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Start now to protect your assets during a divorce

Getting a divorce can cause immense upheaval in anyone’s life. As a relatively well-off individual, you may have particular concerns about what will happen to your assets during your case. Because Florida is an equitable division state, it is likely that the court will divide your assets between you and your soon-to-be ex-spouse as fairly as possible unless you implemented a prenuptial agreement or other measures to address such a scenario.

If you did not prepare beforehand, you do not have to feel out of luck. Now is as good a time as any to start getting ready for your pending divorce. In particular, you may want to assess your financial matters and possible protective steps.

How can you protect your assets?

Protecting assets before and during a divorce does not have to seem overly complicated. Some first steps you can take include the following:

  • Close joint credit accounts: If you have open joint accounts, it is possible that your spouse could run up the credit bill leaving you both on the line for outstanding balances.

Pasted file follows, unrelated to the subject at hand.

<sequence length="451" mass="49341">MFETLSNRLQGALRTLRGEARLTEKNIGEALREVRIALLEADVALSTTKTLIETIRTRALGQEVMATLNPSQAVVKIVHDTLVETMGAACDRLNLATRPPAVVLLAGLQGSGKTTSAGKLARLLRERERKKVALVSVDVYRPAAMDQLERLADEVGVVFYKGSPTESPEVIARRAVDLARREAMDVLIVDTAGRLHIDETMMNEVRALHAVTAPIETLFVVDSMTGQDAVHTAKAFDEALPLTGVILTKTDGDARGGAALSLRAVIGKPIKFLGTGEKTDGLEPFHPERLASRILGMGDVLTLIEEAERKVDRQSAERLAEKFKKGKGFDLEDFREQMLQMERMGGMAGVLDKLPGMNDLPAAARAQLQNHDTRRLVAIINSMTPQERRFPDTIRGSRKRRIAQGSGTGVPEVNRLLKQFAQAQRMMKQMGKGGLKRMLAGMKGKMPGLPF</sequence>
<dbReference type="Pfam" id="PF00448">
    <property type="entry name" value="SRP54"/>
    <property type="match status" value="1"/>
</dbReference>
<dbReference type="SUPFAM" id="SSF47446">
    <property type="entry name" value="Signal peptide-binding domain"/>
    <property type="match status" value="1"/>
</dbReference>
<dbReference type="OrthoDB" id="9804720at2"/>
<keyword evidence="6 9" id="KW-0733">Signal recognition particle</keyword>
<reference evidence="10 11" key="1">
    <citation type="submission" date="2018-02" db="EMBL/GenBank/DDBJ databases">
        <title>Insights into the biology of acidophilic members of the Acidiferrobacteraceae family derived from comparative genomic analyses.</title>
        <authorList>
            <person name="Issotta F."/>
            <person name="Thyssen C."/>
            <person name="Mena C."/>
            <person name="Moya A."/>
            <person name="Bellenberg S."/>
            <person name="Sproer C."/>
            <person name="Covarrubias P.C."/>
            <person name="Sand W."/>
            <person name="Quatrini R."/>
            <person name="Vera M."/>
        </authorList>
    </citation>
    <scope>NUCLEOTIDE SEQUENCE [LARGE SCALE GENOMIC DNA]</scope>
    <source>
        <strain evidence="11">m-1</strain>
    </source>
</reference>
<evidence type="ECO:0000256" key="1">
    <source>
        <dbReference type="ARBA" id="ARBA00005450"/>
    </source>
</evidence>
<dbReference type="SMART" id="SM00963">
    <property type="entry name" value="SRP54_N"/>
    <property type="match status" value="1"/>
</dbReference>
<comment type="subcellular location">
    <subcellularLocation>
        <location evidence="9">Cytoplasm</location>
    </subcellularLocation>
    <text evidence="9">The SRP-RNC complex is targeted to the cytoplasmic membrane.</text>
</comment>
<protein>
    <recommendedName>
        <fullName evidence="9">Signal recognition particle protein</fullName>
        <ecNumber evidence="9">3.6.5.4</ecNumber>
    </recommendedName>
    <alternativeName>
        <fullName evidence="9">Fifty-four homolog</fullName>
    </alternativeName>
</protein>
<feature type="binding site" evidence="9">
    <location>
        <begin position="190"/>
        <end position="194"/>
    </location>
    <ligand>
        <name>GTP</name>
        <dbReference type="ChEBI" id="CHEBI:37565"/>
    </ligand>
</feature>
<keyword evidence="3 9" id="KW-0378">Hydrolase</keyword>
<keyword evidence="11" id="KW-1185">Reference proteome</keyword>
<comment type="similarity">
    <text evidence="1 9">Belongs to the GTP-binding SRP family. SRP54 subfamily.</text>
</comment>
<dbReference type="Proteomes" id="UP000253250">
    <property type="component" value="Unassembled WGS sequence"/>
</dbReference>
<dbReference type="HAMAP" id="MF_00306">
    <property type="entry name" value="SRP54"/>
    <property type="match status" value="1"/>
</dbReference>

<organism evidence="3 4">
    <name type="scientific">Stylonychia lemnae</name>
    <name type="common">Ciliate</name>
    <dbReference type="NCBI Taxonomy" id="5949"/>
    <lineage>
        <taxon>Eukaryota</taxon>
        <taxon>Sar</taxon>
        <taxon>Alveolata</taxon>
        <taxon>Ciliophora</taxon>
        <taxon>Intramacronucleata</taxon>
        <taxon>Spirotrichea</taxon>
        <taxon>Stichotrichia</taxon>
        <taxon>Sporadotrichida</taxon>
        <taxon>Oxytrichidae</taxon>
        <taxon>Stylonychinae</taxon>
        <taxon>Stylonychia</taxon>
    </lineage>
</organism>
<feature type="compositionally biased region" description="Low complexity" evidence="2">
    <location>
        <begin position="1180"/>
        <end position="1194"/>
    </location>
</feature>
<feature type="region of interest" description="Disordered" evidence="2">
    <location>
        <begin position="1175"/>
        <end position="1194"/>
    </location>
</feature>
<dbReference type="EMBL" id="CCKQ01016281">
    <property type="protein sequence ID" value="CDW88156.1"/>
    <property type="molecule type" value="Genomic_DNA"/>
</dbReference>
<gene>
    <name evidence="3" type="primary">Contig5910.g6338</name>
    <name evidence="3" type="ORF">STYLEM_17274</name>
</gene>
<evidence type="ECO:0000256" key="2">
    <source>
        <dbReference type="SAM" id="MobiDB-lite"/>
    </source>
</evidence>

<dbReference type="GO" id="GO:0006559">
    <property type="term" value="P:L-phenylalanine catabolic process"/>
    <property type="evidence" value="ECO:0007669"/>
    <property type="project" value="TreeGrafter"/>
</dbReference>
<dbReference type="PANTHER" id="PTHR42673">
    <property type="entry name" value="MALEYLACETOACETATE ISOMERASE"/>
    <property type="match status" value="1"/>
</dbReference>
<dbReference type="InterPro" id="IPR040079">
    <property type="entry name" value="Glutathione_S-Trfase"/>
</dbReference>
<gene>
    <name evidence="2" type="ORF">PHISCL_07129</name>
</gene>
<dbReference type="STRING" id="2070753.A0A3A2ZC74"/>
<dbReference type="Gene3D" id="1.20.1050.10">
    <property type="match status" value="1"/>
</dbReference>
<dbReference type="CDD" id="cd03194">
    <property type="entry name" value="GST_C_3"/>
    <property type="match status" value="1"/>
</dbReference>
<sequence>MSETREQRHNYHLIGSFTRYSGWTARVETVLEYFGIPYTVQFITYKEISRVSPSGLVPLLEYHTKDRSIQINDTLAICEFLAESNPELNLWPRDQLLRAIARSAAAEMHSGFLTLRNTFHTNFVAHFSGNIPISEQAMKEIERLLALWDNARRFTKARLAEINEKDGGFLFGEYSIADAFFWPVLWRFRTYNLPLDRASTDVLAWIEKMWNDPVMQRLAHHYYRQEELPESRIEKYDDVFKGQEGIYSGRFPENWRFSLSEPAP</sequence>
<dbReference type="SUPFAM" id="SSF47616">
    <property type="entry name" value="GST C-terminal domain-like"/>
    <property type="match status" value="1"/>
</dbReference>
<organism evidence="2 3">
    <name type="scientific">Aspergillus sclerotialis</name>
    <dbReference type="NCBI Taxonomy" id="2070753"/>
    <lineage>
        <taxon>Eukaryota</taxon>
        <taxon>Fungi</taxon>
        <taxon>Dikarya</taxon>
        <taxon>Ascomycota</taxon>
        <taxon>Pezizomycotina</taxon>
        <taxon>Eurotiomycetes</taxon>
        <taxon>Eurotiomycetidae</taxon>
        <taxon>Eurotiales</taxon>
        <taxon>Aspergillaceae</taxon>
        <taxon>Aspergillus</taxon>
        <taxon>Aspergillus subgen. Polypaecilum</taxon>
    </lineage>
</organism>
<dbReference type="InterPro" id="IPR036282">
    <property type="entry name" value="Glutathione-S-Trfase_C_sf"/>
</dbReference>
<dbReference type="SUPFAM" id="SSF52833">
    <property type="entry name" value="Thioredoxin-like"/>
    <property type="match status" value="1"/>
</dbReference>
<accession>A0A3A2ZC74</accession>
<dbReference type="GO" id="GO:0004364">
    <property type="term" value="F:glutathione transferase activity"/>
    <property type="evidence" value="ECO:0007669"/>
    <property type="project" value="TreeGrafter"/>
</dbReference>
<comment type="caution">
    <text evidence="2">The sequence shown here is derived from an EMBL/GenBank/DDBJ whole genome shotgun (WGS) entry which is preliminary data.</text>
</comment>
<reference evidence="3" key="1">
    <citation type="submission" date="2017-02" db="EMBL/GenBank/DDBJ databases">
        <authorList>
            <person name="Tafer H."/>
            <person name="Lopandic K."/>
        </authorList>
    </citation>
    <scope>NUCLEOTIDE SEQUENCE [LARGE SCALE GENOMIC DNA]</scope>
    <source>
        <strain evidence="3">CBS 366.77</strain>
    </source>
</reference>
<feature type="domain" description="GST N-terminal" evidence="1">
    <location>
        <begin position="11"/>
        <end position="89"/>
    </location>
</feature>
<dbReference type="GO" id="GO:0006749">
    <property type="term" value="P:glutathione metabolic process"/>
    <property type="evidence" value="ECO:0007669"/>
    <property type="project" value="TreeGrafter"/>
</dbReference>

• Avoid new debt: Closing joint accounts will help keep your spouse from creating new debt for which you could be liable, and you can take measures to avoid accruing new debt yourself in order to save money.
  • Open a personal bank account: Like most married couples, you likely had a joint checking account with your spouse. Now is the time to open a personal account into which you can start depositing money you intend to keep separate.
  • Protect your valuables: You may feel that you need to remove valuable assets from the marital home in order to protect them, but remember, you should not attempt to hide assets in efforts to keep them or sell them before property division proceedings have taken place.
  • Increase your financial literacy: If you have professionals who usually handle your financial affairs or even simply let your spouse handle those matters, now is the time to become more financially literate and understand your personal affairs.

Certain laws prevent you from simply taking what you want when you know that divorce is coming, but you can also allow the law to work for you when it comes time to divide property. Working with an experienced divorce attorney could allow you to better understand state property distribution laws and the steps you can take to get what you want out of your case.